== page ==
Joshua Prentice: “Missing from the corporate sustainability toolbox are tools through which to approach biodiversity that hold a scientific bearing whilst also being commonly established and available. This is how the topic diverges from climate change, where you don’t have to be an expert in understanding the connection between e.g. CO2 emissions and transportation. Biodiversity is so much more complex than simply measuring a certain number of species. I think that this fundamental difference between climate change and biodiversity contributes largely to many companies feeling a bit uncertain on how to incorporate biodiversity into the corporate sustainability approach.”
Emine Isciel: “Business leaders within the agricultural sector will recognise the crucial role of ecosystem services such as pollination or water availability for their business operations or productivity. But these services are not visible until there is a change. The vast majority of companies have critical biodiversity impacts or dependencies. This holds for almost all sectors including sectors that deliver services. Such impacts may occur in your own operations but could also be induced in your supply chain – related to the purchasing of materials that have biodiversity impacts – or be caused downstream activities, e.g. landfilling of waste. One main challenge is that the services that are provided by nature are invisible or free. The upcoming COP21 will be a critical opportunity to put “eco” back in the economy. Halting loss of biodiversity is not just the work of individual governments, but must include action from everyone, including financial institutions that must shift global financial flows from nature negative to nature positive outcomes.”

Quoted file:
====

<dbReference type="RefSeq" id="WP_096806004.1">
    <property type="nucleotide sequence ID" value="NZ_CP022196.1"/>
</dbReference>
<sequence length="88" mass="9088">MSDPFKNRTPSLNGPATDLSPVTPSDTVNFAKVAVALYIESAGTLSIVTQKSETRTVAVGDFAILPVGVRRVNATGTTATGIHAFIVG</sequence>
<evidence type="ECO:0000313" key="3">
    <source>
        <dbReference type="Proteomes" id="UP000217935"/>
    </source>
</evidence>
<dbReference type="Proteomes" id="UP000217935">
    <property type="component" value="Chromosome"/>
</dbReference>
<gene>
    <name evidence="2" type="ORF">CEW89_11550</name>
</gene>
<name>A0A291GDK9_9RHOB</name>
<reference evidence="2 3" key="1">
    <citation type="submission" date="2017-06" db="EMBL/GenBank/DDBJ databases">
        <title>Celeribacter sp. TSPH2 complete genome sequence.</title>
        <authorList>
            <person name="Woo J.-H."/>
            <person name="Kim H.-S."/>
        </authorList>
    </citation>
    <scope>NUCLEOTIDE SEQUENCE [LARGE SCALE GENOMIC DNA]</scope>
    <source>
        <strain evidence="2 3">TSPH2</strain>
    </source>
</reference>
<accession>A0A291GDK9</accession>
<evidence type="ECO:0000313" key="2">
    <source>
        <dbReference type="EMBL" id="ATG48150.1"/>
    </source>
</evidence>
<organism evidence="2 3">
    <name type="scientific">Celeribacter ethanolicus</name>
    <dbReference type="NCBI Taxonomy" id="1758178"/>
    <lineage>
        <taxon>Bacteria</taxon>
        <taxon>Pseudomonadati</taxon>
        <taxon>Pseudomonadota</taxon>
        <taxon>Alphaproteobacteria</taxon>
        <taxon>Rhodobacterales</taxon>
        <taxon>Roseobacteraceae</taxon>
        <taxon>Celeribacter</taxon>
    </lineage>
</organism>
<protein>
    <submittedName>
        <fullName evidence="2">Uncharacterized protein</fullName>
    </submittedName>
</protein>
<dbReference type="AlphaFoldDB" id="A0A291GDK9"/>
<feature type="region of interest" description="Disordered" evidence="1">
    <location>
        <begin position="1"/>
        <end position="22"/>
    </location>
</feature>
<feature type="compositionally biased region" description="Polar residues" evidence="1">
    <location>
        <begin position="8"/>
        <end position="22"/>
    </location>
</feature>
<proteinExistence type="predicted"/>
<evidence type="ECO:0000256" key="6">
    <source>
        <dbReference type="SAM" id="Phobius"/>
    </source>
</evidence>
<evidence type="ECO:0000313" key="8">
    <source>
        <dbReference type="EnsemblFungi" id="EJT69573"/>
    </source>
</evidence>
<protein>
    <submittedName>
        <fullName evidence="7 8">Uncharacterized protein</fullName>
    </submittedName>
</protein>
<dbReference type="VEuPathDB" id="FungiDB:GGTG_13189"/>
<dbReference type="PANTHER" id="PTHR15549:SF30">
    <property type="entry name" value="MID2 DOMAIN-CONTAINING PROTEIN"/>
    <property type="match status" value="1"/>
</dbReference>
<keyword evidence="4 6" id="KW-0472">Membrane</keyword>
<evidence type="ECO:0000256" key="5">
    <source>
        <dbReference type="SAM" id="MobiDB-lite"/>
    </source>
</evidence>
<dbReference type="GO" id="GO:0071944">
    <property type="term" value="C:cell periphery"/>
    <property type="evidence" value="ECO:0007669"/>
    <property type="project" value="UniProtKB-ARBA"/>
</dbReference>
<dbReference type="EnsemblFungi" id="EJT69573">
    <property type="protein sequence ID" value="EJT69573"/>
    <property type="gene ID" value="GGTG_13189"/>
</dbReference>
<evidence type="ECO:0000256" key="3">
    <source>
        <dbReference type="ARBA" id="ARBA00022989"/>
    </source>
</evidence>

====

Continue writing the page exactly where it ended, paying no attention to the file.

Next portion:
Biodiversity is complex and holds several interconnected dimensions. Where do you begin to raise awareness of the topic internally, set goals and formulate a plan?